(Cancer Research UK)
Victims See Other Causes of Breast Cancer.
Maam Maggie who has already completed radiation therapy and is presently continuing her
chemotherapy sessions, says she felt fine with the treatments. She is however, only 40 years old.

  1. Depression.

It could have played a major role when she contracted breast cancer, according to Maam
Maggie. “I was suffering from it because my philandering husband left me. Since that day on, I was always feeling depressed due to the burdens of raising a family alone. Maybe that’s how my breast cancer started, but I have to fight.” Other than that, she said she also believe that eating unhealthy food (frozen foods with artificial flavor; junk food, and consumption of
alcoholic drinks can cause breast cancer.”

“Depression and old age could have also caused the last stage breast cancer of my patient,”
according to Mrs. Anabel Ade, a health worker and care-giver . In an interview with this writer, she said that her 72 year old neighbor in Barangay Igpit, Opol, Misamis Oriental, died of breast cancer recently.

Mrs. Ade said she was requested early this year, by the victim’s family (brothers and
sisters), to take care of the 72 year old patient. The only child of the victim is 11 years old,
whose father (her first husband) abandoned them. His second live-in partner, a Bilaan (native) of Bukidnon. Also left her when she became ill with breast cancer.

Mrs. Ade said that her patient divulged to her the great depression she suffered when she
learned that her husband has illicit relation with another woman. The philandering husband
even brought the mistress to their own house, she was told. Her brothers and sisters got so
angry and “threw” the husband out of the house. The husband did not bother to come back and eventually abandoned the victim and the child.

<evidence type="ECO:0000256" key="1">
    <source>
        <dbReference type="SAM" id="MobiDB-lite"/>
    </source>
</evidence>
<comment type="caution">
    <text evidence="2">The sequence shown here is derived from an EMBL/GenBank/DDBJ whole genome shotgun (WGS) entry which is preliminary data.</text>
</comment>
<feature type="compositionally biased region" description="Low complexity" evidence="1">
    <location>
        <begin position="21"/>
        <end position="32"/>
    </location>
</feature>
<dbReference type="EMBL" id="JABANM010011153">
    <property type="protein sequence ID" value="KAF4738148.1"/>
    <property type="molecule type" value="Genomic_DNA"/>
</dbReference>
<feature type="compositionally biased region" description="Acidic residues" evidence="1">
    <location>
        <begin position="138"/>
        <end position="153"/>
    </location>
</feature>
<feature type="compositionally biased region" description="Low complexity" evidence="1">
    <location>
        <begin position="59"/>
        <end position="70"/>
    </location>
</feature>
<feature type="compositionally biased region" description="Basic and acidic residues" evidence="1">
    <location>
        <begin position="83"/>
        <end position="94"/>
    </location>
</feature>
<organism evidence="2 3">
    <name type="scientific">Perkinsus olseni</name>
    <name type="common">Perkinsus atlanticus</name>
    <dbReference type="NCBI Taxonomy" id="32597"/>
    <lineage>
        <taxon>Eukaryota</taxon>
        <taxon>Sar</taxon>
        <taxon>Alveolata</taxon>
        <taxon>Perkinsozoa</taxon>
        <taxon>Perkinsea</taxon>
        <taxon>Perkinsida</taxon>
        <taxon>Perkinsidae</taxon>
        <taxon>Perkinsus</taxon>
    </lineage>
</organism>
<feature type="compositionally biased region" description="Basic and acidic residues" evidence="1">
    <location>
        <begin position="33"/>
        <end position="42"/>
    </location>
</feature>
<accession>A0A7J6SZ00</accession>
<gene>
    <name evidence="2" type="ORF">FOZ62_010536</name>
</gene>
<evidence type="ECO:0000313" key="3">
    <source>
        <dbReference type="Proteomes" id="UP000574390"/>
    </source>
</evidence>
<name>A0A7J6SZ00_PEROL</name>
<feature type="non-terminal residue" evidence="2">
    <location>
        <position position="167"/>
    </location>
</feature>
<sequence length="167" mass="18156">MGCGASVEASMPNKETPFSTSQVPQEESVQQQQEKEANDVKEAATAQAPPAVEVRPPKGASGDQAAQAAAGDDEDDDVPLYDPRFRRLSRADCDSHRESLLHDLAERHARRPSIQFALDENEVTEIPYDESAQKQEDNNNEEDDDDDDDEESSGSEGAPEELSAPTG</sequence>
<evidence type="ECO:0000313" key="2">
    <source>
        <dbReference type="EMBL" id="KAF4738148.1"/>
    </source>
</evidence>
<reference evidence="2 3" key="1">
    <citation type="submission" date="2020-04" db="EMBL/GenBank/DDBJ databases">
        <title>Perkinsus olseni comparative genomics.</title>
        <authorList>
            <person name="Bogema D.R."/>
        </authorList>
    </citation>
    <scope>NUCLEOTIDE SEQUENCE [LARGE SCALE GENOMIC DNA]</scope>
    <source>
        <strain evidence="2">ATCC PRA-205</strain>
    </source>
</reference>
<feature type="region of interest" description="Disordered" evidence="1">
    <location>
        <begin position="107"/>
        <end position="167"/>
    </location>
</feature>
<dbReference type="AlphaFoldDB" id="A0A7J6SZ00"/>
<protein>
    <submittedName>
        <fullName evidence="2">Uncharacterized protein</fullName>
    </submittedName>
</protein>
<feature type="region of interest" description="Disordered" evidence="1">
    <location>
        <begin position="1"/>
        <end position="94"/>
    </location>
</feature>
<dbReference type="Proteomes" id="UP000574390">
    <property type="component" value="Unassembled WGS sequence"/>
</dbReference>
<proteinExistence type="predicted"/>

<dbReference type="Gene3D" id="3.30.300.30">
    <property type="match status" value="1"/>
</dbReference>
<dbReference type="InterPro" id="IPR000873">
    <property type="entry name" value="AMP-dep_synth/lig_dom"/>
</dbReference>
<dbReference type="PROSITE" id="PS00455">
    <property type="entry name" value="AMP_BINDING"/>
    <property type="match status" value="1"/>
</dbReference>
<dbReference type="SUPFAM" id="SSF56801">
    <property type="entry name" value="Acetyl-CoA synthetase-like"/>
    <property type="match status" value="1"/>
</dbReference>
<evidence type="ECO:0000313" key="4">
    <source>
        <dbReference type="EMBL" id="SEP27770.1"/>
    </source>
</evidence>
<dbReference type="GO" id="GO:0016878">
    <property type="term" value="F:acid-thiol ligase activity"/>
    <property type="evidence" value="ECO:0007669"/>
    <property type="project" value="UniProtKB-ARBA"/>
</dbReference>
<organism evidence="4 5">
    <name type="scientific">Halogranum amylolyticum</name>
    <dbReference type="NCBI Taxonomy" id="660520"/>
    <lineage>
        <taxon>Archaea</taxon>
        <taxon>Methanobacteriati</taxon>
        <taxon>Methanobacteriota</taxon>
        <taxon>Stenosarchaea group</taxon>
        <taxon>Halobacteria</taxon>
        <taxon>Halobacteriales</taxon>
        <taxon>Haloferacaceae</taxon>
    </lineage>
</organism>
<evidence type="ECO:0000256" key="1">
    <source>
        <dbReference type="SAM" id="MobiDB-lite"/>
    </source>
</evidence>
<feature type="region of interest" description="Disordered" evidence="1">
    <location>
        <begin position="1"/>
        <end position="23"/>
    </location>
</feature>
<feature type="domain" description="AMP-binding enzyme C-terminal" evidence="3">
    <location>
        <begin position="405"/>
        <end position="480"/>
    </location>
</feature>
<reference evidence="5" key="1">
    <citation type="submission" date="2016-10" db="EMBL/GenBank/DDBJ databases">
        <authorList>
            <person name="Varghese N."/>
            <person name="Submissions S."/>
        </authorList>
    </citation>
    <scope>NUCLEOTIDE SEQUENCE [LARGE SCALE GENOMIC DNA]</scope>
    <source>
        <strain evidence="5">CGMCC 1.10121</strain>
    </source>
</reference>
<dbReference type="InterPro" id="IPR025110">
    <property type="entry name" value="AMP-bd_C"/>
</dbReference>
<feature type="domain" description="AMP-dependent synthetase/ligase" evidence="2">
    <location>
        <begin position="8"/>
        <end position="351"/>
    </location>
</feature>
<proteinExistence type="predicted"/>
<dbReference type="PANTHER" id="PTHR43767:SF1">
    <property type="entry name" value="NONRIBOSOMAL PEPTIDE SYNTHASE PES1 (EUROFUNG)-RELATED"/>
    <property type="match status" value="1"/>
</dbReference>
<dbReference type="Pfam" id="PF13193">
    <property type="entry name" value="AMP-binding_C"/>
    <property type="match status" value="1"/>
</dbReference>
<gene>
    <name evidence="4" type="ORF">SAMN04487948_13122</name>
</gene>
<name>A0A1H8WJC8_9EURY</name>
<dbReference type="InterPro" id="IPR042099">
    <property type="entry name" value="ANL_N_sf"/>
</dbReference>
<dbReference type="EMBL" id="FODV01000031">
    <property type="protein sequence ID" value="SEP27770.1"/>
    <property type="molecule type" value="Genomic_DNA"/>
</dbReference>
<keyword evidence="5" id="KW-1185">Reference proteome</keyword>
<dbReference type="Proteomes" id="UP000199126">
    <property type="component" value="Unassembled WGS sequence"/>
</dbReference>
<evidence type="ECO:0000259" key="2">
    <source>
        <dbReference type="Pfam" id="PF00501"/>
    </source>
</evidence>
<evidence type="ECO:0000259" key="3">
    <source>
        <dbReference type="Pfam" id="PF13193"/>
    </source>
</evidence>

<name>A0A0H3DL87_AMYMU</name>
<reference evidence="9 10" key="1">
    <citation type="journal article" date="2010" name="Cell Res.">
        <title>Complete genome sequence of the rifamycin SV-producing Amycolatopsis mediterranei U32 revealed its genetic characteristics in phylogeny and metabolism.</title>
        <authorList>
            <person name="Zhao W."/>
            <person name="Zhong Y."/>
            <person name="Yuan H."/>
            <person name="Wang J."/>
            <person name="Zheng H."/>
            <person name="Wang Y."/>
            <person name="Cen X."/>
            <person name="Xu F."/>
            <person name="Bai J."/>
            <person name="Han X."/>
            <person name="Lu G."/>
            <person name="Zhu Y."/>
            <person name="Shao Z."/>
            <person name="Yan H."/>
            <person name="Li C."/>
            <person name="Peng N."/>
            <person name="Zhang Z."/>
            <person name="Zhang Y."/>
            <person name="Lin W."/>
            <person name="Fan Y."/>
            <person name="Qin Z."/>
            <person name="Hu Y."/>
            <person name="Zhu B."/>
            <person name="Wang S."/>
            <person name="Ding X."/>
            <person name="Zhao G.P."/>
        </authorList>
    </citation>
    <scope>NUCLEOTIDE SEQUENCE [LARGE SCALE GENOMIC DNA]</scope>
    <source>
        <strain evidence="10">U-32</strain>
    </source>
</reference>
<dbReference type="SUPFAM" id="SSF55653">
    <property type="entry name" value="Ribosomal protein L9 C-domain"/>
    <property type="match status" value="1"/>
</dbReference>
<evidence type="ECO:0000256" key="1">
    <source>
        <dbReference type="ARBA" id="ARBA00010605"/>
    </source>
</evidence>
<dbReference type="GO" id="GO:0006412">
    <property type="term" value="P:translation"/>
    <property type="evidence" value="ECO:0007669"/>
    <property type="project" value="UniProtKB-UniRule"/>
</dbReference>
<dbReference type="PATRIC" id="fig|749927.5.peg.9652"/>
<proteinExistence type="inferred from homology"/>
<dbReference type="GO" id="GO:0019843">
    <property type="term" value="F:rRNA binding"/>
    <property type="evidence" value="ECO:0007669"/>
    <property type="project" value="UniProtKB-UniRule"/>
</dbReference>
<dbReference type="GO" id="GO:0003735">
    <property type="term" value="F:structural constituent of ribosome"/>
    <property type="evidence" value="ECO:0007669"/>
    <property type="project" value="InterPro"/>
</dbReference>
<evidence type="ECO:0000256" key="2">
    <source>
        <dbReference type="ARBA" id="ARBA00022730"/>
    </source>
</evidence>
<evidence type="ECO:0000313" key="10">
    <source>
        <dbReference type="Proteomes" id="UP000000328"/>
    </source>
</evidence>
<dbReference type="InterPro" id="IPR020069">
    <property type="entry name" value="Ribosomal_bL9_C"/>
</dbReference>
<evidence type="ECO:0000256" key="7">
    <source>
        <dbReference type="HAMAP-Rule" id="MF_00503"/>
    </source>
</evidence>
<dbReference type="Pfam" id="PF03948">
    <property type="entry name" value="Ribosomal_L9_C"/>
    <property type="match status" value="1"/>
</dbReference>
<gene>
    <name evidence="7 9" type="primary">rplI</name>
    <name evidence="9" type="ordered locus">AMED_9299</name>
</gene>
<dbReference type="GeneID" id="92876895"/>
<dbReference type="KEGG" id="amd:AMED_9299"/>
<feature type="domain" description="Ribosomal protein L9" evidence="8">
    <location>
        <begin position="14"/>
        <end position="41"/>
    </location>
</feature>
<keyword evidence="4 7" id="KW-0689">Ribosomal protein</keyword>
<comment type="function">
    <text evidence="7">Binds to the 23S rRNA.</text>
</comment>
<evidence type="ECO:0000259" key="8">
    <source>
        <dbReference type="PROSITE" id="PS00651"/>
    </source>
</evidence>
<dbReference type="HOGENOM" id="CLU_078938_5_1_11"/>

When the separation took place, her patient went to their hometown in Lantapan, Bukidnon.
That’s where she met her second man – a live-in partner. Her partner told her that she could be his second wife. (Under the tribal law and cultural tradition of Bilaans (Manobo) a man could have two wives (“Duay” in Bukidnon dialect). So she consented and accepted the proposal of her live-in partner. However she learned that many of the man’s famly and relatives are against their relationship. The victim told Mrs. Ade that she can clearly “see and hear” the hatred harbored by her lover’s relatives. The situation added much to her suffering and depression. So she went back home to Igpit, Opol, Misamis Oriental.

The victim narrated more details, according to Mrs. Ade: Her Bilaan lover followed suit and
lived with her in their Igpit house, but when she fell ill with breast cancer, the man left her
instead of taking care of her.

Refusing medical examination. Mrs. Ade said that her patient’s brothers and sisters
requested her to submit to a medical examination because her affected breast became a deep wound and emitted a bad smell. She refused and again told them that she will just take herbal medicines.

“A month before she died, she fell seriously ill and she requested to be brought to the
hospital.” According to Mrs. Ade, who continued to be the care-giver during the victim’s
confinement, “she again refused to undergo mastectomy (removal of the breast by surgical
operation). She requested the physicians to just inject her with antibiotics.” Mrs. Ade said that
her patient’s condition worsened because her breast wound already produced worms. The
doctors told her to just go home because she refused a breast removal operation.

At this point, Mrs. Ade said that the victim told her the worms in her breast wound could be
a sign that she was spiritually maligned by the Manobo family of her live-in partner. She said
that she believes in “Gidaotan” – a Cebuano term of the harm inflected to a person thru evil
spiritual rituals. The worms in her breast did not disappear even until her patient’s death, a
month after staying home again, Mrs. Ade concluded.